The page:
GOOD

New Data Reveals Best And Worst Places To Be Gay In America

Only one state has officially made gender-neutral bathrooms legal — guess which one it is.

Image via White House/Wikimedia Commons.

According to data released by the Human Rights Campaign (HRC), there are some places in America where LGBT people are welcome — other states, not so much. And as the divide between the two widen under the current administration, it’s important to know where you’re (relatively) safe and where your rights are threatened. As the New York Times stated in its assessment of the HRC data, LGBT Americans would be wise to brush up on their state’s laws considering federal officials have made it very clear they will not be stepping in any time soon to defend the civil rights of LGBT people. Now, when local governments fail these communities, it’s up us to push back. Or, as the overwhelming data suggests, it might be worth considering a city that does appreciate the contributions of LGBT folks.


[quote position="left" is_quote="true"]We’re at the mercy of our ZIP codes.[/quote]

Currently, 20 U.S. states (primarily located in the South, mountain West, and northern Midwest) do not have hate crime laws specifically protecting LGBT people. In 29 states, it’s legal for local businesses to discriminate against LGBT customers. And in 28 states, employers are legally allowed to discriminate against their LGBT employees. Idaho, Texas, Louisiana, Mississippi, and Alabama are some of the worst offenders, with as many as six anti-LGBT laws per state.

According to the data, California might be LGBT folks’ best ally when it comes to legal protections. California is the only state in the country with laws requiring single-occupancy restrooms to be gender-neutral. It’s also one of just a handful of states with laws protecting LGBT youths from harmful conversion therapy. In California, there are explicit laws protecting same-sex parents looking to adopt. All in all, California has 52 laws designed specifically to support the LGBT community.

Still, as progressive as some states can be, it ultimately comes down to local governments enforcing those overarching laws. As Frank Bruni writes for the New York Times, “We’re at the mercy of our ZIP codes: Lesbian, gay, bisexual and transgender people are often affected most by their municipality, not their state.” If we want to ensure equality for all, it can’t just happen in major metropolitan areas. Luckily, Lambda Legal provides all the resources to do just that. Before we can secure legal wins both big and small, it’s crucial to know our existing rights and lack thereof.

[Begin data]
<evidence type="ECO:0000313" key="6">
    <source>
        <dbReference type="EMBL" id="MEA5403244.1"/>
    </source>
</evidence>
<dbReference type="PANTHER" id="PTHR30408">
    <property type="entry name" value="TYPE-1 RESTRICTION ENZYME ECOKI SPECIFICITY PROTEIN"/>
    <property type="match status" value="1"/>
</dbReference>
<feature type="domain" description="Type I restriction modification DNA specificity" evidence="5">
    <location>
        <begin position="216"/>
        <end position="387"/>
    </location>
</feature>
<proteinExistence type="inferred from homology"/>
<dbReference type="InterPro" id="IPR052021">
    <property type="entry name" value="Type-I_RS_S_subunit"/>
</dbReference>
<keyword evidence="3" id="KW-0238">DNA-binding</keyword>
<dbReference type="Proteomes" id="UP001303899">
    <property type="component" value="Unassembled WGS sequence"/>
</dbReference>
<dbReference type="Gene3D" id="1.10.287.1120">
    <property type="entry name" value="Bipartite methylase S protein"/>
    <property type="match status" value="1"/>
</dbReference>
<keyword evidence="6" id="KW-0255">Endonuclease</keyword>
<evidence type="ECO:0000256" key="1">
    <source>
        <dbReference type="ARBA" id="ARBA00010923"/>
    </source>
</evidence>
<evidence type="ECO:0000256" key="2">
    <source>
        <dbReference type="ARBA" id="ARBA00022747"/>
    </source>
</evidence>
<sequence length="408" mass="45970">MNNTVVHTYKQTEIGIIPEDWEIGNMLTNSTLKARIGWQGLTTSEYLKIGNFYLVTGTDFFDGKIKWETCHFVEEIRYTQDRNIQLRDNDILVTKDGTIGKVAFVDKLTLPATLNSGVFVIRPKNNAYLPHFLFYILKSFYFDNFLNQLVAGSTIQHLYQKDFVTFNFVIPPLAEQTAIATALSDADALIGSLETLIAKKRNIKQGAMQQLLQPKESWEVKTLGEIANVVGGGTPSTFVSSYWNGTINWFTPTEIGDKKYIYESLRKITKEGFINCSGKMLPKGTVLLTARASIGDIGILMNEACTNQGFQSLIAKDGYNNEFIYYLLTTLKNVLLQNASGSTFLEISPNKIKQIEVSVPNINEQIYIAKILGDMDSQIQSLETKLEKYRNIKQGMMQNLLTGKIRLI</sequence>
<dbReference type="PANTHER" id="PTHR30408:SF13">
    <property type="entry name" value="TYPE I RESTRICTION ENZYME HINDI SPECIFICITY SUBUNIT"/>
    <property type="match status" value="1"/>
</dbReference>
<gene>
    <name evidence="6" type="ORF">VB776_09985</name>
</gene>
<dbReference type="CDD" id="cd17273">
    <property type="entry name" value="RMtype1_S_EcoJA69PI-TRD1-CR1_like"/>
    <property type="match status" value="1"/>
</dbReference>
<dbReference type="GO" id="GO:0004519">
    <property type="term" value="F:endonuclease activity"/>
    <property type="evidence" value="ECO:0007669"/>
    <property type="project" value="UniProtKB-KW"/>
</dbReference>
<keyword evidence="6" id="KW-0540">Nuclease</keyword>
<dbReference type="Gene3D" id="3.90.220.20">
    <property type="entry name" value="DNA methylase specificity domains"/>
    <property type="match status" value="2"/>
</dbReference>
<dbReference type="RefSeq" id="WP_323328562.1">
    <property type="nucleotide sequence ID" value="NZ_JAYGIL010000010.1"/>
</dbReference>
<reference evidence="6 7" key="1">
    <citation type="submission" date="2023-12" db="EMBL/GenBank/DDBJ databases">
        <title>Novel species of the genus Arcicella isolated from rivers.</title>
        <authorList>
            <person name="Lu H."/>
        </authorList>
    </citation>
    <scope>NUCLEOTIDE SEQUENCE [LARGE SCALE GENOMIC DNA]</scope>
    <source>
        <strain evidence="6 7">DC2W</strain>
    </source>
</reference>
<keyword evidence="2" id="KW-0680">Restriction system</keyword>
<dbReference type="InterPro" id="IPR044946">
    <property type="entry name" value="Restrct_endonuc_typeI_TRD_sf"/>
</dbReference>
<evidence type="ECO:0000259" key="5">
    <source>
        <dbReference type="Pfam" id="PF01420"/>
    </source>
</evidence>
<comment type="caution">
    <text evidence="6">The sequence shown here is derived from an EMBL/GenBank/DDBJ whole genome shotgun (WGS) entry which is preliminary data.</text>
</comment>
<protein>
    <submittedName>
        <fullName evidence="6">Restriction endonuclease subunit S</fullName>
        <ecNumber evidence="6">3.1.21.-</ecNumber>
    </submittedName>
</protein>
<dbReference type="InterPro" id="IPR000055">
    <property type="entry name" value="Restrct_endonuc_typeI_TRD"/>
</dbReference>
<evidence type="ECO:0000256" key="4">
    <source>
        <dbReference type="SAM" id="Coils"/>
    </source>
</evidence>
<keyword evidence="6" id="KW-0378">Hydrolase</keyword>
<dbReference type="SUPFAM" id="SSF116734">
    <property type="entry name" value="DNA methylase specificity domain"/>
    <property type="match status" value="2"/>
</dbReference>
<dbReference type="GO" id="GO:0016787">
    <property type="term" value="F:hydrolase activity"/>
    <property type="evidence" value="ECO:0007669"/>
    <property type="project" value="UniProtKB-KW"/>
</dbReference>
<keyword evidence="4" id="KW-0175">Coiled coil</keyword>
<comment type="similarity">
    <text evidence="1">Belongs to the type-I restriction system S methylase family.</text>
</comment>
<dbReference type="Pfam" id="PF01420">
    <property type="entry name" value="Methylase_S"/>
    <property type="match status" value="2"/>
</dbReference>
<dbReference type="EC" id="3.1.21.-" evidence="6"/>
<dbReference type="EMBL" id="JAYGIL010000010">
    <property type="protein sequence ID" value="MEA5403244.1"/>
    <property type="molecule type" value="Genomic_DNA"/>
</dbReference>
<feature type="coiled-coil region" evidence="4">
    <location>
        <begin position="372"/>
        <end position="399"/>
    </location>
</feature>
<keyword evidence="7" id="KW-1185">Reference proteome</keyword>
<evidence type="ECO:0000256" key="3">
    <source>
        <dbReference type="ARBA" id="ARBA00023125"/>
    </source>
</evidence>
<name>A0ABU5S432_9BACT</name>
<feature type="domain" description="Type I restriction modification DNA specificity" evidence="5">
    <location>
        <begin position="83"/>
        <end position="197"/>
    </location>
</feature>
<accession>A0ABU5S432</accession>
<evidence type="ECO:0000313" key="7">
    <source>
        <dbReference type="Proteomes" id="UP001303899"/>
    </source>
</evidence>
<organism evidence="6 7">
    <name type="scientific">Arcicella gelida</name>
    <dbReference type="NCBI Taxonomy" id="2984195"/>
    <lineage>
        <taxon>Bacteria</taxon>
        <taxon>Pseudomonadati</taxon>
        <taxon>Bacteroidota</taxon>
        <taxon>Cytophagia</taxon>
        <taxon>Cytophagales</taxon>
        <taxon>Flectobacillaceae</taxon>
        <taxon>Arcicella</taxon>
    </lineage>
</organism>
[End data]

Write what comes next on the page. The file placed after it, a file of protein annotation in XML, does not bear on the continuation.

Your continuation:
Articles
via Douglas Muth / Flickr

Sin City is doing something good for its less fortunate citizens as well as those who've broken the law this month. The city of Las Vegas, Nevada will drop any parking ticket fines for those who make a donation to a local food bank.

A parking ticket can cost up to $100 in Las Vegas but the whole thing can be forgiven by bringing in non-perishable food items of equal or greater value to the Parking Services Offices at 500 S. Main Street through December 16.

The program is designed to help the less fortunate during the holidays.

Keep Reading Show less
Communities

For more than 20 years. Sen. Susan Collins (R-ME) has served the citizens of Maine in the U.S. Senate. For most of that time, she has enjoyed a hard-fought reputation as a moderate Republican who methodically builds bridges and consensus in an era of political polarization. To millions of political observers, she exemplified the best of post-partisan leadership, finding a "third way" through the static of ideological tribalism.

However, all of that has changed since the election of Donald Trump in 2016. Voters in Maine, particularly those who lean left, have run out of patience with Collins and her seeming refusal to stand up to Trump. That frustration peaked with the nomination of Brett Kavanaugh to the Supreme Court.

Keep Reading Show less
Politics
via Truthout.org / Flickr and Dimitri Rodriguez / Flickr

Bernie Sanders' presidential campaign looks to be getting a huge big shot in the arm after it's faced some difficulties over the past few weeks.

Alexandria Ocasio-Cortez, a leading voice in the Democratic parties progressive, Democratic Socialist wing, is expected to endorse Sanders' campaign at the "Bernie's Back" rally in Queens, New York this Saturday.

Fellow member of "the Squad," Ilhan Omar, endorsed him on Wednesday.

Keep Reading Show less
Politics
Photo by HAL9001 on Unsplash

The U.K. is trying to reach its goal of net-zero emissions by 2050, but aviation may become the biggest source of greenhouse gas emissions in the U.K. by that same year. A new study commissioned by the Committee on Climate Change (CCC) and conducted at the Imperial College London says that in order for the U.K. to reach its target, aviation can only see a 25% increase, and they've got a very specific recommendation on how to fix it: Curb frequent flyer programs.

Currently, air travel accounts for 2% of global greenhouse gas emissions, however that number is projected to increase for several reasons. There's a growing demand for air travel, yet it's harder to decarbonize aviation. Electric cars are becoming more common. Electric planes, not so much. If things keep on going the way they are, flights in the U.K. should increase by 50%.

Nearly every airline in the world has a frequent flyer program. The programs offer perks, including free flights, if customers get a certain amount of points. According to the study, 70% of all flights from the U.K. are taken by 15% of the population, with many people taking additional (and arguably unnecessary) flights to "maintain their privileged traveler status."

Keep Reading Show less
The Planet